Maternal behavior changes after immune challenge of neonates with developmental effects on adult social behavior

Kathryn E. Hood, Nancy A. Dreschel, Douglas A. Granger

Research output: Contribution to journalArticlepeer-review

24 Scopus citations


To examine whether maternal responsiveness during interactions with endotoxin-treated pups contributes to long-term effects on social development, neonatal mice were fostered on postnatal day 1 to dams from three selectively bred lines that differ in social behaviors. On day 5, neonates were administered saline or 0.5 mg/kg endotoxin (lipopolysaccharide, i.p.). Observations of undisturbed dams and litters on days 2, 4, 6, and 8 showed modest line differences in maternal behaviors. At the peak intensity of the transient illness induced by endotoxin (3 hr postinjection on day 5), dams increased licking and decreased time off-nest for endotoxin, but not saline-treated pups. As adults, fostered-reared males were observed in brief social interactions. Males exposed to endotoxin early in life showed changes in adult social behaviors that depended on foster dam line as well as individual differences in maternal responsiveness. Maternal responsiveness to stressed neonates can ameliorate the social-developmental effects of early illness.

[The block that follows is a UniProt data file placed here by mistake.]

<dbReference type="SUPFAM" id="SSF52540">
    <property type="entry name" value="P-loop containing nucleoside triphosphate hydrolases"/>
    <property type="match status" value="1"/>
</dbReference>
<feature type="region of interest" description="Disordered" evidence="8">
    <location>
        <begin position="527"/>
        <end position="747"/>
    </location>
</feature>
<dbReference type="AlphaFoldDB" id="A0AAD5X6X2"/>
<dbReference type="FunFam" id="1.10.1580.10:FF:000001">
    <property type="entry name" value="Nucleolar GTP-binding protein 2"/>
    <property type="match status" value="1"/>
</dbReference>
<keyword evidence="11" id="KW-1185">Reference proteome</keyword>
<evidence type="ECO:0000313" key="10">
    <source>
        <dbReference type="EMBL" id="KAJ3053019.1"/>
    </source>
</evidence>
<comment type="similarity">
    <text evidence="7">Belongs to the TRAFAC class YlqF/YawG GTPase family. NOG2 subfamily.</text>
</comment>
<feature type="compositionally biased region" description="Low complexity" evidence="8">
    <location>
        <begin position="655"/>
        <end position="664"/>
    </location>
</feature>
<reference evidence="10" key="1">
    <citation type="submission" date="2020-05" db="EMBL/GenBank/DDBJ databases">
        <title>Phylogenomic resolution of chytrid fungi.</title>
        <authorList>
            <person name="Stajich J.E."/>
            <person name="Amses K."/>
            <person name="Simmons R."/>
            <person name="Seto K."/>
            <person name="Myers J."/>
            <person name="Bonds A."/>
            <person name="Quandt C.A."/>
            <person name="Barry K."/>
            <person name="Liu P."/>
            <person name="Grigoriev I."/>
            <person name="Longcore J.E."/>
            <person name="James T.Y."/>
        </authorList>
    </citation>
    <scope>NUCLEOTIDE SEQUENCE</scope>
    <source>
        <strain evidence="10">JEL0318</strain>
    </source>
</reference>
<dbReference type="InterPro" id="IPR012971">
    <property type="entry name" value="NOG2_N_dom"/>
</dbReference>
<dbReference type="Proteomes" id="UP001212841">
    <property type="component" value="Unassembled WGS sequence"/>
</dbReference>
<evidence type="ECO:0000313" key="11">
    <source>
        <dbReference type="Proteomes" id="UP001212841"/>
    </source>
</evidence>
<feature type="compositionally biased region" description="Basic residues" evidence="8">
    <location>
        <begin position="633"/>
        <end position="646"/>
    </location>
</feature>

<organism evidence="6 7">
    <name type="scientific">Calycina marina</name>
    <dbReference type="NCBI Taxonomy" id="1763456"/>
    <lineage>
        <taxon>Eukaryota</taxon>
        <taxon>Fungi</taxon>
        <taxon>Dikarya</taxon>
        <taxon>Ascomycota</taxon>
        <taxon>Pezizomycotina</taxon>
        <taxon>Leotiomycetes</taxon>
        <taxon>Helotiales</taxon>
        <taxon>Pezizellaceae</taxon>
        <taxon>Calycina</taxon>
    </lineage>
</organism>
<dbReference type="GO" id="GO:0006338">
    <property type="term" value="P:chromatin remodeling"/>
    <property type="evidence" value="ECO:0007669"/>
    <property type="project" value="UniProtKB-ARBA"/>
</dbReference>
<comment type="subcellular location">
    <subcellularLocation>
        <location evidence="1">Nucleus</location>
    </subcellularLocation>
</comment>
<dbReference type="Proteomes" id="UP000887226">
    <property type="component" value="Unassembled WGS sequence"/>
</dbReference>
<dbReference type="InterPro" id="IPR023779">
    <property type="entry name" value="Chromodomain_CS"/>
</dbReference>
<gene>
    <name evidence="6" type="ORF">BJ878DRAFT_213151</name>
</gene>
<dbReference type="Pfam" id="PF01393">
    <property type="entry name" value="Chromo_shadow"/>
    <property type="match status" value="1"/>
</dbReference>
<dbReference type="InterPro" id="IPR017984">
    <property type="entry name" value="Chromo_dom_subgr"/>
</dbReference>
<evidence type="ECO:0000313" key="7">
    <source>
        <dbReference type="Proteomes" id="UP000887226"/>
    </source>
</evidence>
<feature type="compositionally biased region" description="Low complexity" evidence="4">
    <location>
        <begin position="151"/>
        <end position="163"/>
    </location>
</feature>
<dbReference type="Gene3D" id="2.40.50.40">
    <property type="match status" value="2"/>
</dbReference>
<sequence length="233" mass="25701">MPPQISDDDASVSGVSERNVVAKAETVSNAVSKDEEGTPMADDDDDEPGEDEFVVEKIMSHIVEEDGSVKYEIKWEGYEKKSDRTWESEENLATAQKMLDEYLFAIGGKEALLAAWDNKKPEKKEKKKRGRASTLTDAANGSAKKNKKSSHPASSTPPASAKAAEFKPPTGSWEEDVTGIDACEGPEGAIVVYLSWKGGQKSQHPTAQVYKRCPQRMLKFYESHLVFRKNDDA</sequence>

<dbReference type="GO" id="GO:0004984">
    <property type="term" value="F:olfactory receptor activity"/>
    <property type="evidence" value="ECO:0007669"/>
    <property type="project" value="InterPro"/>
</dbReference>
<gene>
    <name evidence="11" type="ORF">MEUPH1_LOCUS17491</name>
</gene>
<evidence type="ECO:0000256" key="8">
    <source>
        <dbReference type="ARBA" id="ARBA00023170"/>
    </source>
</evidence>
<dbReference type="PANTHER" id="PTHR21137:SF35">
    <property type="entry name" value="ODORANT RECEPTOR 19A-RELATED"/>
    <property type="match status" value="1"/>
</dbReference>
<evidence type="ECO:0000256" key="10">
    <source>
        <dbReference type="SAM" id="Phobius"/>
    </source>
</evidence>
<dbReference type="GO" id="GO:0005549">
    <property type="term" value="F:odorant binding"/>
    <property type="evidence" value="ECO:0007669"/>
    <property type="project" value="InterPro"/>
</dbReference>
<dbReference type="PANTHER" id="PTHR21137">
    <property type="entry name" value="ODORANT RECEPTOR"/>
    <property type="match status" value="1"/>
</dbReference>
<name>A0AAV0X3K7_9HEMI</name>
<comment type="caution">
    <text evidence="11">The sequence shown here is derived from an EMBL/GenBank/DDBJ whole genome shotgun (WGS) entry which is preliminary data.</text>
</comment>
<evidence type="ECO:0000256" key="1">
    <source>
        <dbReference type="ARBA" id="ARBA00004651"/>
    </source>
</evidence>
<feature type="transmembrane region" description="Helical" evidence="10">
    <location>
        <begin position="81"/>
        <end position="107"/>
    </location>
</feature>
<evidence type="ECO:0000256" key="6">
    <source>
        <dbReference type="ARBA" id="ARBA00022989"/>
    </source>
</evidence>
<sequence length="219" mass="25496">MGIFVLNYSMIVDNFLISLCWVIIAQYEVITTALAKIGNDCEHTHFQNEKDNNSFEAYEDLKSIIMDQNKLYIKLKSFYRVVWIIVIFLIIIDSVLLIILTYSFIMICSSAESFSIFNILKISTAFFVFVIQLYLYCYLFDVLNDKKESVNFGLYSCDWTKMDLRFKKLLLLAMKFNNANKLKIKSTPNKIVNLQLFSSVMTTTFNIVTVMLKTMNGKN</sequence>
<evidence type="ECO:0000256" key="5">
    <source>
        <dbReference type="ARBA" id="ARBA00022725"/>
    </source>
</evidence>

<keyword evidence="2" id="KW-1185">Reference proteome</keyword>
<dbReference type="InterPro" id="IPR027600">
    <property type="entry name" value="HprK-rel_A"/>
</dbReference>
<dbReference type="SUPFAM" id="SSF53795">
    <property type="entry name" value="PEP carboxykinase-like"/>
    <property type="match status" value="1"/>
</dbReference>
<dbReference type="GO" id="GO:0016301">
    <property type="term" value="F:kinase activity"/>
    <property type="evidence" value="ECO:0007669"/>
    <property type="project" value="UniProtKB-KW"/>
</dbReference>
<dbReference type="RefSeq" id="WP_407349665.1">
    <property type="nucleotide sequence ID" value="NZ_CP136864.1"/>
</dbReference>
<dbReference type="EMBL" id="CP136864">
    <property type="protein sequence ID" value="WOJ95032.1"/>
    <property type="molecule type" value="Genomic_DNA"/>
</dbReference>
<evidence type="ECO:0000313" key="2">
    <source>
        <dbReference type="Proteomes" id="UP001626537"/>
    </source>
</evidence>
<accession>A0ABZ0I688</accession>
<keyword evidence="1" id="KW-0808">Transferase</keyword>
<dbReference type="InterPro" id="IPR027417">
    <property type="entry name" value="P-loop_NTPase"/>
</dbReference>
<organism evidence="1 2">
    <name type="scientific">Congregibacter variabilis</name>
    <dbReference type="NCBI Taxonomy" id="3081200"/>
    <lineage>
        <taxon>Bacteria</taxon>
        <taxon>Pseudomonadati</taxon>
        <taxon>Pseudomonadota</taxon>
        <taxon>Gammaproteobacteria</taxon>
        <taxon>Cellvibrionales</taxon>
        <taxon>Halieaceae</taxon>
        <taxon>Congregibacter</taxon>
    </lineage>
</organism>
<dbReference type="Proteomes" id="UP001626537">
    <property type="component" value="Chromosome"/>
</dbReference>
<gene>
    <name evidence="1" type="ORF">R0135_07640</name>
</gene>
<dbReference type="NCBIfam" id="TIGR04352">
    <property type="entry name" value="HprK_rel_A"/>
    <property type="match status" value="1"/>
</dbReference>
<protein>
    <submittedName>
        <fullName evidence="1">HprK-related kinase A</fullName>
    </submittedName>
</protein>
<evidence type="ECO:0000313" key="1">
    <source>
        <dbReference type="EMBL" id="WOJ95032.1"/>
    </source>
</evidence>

Original languageEnglish (US)
Pages (from-to)17-34
Number of pages18
JournalDevelopmental psychobiology
Issue number1
StatePublished - 2003


  • Behavior genetics
  • Endotoxin
  • Immune response
  • Individual differences
  • Lipopolysaccharide
  • Maternal behavior
  • Maternal responsiveness/sensitivity
  • Mice
  • Selective breeding
  • Sickness behavior
  • Social behavior
  • Social development
  • Stress

ASJC Scopus subject areas

  • Developmental and Educational Psychology
  • Developmental Neuroscience
  • Developmental Biology
  • Behavioral Neuroscience


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